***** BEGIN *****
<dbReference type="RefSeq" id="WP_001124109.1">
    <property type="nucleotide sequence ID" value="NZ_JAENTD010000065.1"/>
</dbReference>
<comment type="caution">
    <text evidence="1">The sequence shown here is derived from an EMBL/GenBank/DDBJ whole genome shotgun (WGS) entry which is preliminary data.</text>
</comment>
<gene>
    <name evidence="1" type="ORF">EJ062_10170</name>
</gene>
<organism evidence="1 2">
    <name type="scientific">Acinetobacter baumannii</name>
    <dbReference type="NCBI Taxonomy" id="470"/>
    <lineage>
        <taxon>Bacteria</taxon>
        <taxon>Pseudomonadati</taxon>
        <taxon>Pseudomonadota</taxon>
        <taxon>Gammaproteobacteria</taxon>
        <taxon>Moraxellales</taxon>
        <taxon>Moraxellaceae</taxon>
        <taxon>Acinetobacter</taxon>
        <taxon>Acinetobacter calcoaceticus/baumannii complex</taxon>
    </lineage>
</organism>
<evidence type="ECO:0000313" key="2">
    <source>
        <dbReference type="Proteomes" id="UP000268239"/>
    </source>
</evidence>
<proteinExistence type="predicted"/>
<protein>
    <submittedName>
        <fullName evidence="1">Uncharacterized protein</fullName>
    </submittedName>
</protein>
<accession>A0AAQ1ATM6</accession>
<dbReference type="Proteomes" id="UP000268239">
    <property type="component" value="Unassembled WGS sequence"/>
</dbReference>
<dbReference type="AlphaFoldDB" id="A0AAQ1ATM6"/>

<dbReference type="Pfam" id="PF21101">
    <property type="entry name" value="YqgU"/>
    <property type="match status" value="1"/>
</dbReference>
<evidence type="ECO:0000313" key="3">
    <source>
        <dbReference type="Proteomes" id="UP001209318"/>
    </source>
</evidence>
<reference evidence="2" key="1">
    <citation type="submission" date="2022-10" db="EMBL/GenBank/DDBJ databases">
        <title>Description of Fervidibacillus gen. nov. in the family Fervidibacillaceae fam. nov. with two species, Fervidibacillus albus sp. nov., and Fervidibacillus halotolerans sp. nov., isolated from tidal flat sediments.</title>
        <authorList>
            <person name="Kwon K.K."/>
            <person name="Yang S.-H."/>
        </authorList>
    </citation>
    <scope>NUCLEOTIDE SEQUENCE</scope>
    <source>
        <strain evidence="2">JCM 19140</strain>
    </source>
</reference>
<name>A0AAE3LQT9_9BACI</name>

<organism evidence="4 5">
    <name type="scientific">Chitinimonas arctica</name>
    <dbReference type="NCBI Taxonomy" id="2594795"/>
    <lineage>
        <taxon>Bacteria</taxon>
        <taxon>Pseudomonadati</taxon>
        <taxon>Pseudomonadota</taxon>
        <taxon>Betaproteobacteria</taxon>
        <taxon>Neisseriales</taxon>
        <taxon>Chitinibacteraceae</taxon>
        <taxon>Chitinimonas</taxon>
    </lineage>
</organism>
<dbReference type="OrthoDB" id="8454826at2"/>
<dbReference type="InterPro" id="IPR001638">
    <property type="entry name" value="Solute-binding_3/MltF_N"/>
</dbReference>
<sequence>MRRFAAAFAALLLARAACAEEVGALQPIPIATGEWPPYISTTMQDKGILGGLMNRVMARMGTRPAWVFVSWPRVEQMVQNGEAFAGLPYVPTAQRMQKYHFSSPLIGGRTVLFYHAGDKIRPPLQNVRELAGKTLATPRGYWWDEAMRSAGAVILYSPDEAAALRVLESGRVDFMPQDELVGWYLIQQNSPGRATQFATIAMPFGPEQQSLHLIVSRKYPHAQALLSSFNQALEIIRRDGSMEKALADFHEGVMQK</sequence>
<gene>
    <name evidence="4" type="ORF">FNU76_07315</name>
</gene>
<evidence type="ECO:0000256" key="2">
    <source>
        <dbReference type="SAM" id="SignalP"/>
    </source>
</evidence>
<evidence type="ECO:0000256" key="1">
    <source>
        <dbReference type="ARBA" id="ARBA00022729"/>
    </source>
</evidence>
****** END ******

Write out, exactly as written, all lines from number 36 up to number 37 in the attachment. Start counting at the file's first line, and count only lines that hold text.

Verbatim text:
<dbReference type="Proteomes" id="UP000268239">
    <property type="component" value="Unassembled WGS sequence"/>